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Stanley Cup Final

Chase recalls earlier days in broadcasting

Monday, 10.15.2012 / 6:50 PM

By Mike G. Morreale - NHL.com Staff Writer / U.S. Hockey Hall of Fame blog

For the past six decades, Bob Chase-Wallenstein has been the radio play-by-play voice of the Fort Wayne Komets of the East Coast Hockey League for the 50,000-watt Indiana-based station, WOWO.

He has inspired many young sports enthusiasts to pursue a career in hockey broadcasting, including Mike "Doc" Emrick. That's one reason he'll receive the Lester Patrick Trophy at the U.S. Hockey Hall of Fame induction ceremony on Monday.

Not to be forgotten, however, is the memorable broadcast he presented on March 20, 1954, at the Indiana State High School basketball championship. The game involved tiny Milan High School against mighty Muncie Central, the prohibitive favorite seeking a fifth straight championship.

The game and outcome was so memorable, it inspired the movie "Hoosiers".

"Milan was a school of about 120 students and Monsey has 3,500," Chase told NHL.com. "Little did I know at the time, I would be a part of history calling that game."

Actually, Chase recalls coming away unimpressed with the pace of the game until the later stages.

"The game was terrible," Chase said. "When you tune into the state finals coming from Conseco Fieldhouse in Indianapolis, no matter what team wins it in the end, when they hoist the trophy, the ecstasy far exceeds the selfishness of tradition."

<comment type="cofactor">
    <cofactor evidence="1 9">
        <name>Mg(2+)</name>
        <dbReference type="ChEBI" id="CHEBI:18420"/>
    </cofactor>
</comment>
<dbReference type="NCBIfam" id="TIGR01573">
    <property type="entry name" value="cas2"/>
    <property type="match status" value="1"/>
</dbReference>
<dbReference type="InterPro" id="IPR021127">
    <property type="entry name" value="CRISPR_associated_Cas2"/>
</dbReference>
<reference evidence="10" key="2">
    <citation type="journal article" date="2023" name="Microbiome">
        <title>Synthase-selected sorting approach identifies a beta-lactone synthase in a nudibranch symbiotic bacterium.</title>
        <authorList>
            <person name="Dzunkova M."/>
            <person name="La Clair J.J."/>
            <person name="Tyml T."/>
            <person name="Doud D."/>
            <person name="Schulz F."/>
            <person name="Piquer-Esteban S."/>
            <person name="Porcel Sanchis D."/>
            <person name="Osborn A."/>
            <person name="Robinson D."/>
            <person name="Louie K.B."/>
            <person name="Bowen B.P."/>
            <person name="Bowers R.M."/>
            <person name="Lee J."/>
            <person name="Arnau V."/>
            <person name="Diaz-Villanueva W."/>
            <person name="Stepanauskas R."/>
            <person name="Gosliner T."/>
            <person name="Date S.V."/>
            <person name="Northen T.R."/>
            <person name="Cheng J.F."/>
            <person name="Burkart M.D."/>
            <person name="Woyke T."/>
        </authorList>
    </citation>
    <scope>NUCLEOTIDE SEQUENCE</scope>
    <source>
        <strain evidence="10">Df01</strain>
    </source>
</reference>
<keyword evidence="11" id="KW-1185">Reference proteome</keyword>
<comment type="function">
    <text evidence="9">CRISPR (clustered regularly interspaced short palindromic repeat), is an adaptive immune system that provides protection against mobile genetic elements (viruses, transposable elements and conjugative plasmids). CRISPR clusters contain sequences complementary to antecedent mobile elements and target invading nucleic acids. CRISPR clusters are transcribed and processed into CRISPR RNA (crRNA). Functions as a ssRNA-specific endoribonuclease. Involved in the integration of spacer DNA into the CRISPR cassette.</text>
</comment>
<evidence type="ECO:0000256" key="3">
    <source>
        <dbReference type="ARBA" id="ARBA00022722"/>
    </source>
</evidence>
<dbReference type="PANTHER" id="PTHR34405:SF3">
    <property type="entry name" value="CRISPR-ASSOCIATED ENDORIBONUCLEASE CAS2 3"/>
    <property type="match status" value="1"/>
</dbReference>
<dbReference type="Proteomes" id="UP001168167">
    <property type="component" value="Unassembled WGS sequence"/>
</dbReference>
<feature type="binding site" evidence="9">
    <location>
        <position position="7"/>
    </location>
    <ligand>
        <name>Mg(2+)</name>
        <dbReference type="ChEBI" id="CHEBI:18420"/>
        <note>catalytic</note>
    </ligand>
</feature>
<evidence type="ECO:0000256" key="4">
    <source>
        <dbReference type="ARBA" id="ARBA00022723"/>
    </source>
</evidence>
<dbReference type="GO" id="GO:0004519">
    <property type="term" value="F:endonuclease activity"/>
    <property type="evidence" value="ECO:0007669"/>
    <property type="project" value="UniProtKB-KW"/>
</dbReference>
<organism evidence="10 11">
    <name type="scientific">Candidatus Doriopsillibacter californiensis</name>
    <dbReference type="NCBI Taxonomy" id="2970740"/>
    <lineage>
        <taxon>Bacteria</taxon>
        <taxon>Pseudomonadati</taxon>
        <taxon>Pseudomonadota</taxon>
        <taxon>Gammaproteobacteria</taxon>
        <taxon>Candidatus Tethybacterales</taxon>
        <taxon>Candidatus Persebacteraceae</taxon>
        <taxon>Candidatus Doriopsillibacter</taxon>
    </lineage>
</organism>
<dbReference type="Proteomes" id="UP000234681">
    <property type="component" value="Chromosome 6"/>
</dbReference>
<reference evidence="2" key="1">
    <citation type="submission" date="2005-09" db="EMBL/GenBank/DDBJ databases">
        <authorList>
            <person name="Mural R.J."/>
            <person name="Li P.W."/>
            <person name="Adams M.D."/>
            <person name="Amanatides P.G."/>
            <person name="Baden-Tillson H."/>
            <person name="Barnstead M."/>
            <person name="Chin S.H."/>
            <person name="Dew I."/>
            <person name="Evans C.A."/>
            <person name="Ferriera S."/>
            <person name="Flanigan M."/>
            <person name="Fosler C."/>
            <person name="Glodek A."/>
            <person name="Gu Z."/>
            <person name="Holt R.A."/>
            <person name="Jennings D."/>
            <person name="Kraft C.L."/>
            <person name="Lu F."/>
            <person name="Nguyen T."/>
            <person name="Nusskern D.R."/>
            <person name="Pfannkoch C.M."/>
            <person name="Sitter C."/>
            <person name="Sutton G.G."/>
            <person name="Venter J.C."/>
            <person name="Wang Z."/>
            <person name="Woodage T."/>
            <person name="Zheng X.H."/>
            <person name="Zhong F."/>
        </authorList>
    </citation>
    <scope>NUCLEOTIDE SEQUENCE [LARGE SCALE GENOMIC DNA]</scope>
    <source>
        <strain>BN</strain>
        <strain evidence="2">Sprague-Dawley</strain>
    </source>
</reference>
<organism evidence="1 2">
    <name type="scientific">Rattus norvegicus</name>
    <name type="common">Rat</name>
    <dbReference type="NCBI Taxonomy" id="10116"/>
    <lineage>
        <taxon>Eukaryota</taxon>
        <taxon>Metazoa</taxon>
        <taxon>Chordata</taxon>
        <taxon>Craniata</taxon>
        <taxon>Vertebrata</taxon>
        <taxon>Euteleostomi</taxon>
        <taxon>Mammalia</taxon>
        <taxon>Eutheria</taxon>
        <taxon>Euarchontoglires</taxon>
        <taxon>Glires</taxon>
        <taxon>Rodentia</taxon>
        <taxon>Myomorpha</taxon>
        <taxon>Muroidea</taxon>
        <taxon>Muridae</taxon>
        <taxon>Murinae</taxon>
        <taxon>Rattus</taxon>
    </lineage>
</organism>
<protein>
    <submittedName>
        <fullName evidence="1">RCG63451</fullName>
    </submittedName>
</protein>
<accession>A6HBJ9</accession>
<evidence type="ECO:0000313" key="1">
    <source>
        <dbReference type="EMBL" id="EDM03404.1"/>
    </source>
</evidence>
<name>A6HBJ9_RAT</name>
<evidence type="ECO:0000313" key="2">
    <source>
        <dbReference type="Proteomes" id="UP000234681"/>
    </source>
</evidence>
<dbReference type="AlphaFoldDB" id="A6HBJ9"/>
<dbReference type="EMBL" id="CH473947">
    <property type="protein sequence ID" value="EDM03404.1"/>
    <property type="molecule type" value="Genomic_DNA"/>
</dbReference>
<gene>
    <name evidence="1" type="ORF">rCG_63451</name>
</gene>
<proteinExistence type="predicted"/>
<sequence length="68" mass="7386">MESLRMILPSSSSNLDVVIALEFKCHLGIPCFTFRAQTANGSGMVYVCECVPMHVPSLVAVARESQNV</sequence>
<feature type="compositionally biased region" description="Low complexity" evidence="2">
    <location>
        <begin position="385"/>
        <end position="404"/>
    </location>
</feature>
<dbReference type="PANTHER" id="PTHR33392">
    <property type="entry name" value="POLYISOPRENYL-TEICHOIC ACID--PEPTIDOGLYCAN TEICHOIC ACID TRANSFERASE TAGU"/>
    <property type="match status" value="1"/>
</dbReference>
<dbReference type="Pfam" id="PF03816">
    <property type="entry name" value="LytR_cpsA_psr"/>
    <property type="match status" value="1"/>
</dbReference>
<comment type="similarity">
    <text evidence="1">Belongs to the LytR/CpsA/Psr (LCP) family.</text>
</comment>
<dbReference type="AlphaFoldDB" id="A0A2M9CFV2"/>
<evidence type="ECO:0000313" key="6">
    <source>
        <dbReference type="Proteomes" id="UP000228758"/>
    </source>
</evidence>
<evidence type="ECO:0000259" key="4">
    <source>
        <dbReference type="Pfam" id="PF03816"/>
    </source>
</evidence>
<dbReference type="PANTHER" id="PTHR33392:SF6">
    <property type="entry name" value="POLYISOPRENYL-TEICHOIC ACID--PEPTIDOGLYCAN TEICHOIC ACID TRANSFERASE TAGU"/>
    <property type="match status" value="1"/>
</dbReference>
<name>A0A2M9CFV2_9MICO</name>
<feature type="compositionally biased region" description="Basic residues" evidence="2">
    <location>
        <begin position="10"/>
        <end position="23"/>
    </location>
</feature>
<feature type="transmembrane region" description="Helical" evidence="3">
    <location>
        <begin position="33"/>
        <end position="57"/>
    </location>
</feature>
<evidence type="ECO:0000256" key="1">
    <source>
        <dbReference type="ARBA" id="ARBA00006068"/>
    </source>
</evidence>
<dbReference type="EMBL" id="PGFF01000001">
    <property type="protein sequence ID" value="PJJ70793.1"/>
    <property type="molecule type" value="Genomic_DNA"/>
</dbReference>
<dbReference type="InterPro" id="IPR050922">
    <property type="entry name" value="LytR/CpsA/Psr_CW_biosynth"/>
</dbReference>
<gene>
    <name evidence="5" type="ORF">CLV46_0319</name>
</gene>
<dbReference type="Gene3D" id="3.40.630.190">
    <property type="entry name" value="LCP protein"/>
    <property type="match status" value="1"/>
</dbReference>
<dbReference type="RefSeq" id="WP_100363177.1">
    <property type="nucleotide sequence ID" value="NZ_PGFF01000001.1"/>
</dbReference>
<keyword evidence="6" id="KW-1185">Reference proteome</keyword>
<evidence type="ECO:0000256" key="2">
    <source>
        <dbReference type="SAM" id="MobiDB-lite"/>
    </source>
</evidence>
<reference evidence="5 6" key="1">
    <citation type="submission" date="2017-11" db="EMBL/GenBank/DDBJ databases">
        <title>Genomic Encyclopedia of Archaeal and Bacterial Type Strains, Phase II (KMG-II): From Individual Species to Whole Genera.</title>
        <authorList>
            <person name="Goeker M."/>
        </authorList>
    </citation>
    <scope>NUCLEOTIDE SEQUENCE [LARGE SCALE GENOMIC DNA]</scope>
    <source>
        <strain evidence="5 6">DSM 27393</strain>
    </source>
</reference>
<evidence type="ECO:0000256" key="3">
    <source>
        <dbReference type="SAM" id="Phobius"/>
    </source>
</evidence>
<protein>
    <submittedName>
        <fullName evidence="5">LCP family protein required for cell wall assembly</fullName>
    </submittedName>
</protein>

Chase will never forget the hero of the game, Milan's Bobby Plump.

"I remember Muncie was winning 28-26 and Bobby standing at center court and holding the basketball for almost four-and-a-half minutes," Chase said. "Nobody went out to get him. Try spending four-and-a-half minutes describing a basketball play-by-play with nothing happening.

"I remember talking about my kids that night."

According to published reports, the Milan coach admitted he was so unsure of his game plan at that point, he ordered Plump to hang on to the ball until he figured it out. Since there was no shot clock, it was perfectly legal.

"I remember Milan had six players who could really play the game and two players capable of coming in in relief," he said. "The Milan players were very disciplined and great ball-handlers. They wouldn't give up the basketball and the game turned out to be a one-on-one contest between Plump and this little guard from Munsie, Jimmy Barnes."

Chase vividly recalls Plump standing at the top of the key while trying to fake his opponent in both directions.

"He'd watch Barnes' feet and the minute his feet went the wrong way, he drove the lane and laid it up," Chase said. "On the winning shot, Plum made one move outside, but Barnes thought he'd come back inside. Plump kept driving outside of the lane and put in the layup with two seconds left in the dramatic final moments."

The Milan Indians, who scored a 32-30 victory, became the smallest school ever to win a single-class state basketball title in Indiana. The team finished their regular season 19-2 and sported a 28-2 overall record.

Follow Mike Morreale at the U.S. Hockey Hall of Fame on Twitter at: @mike_morreale

Once again, it shows character in this dressing room. Once again, there's no quitting in here. We all wanted this so bad and we worked so hard to get home-ice advantage and we weren't going to let this one slide.

— Colorado Avalanche captain Gabriel Landeskog on his team's OT Game 1 win vs. Minnesota Wild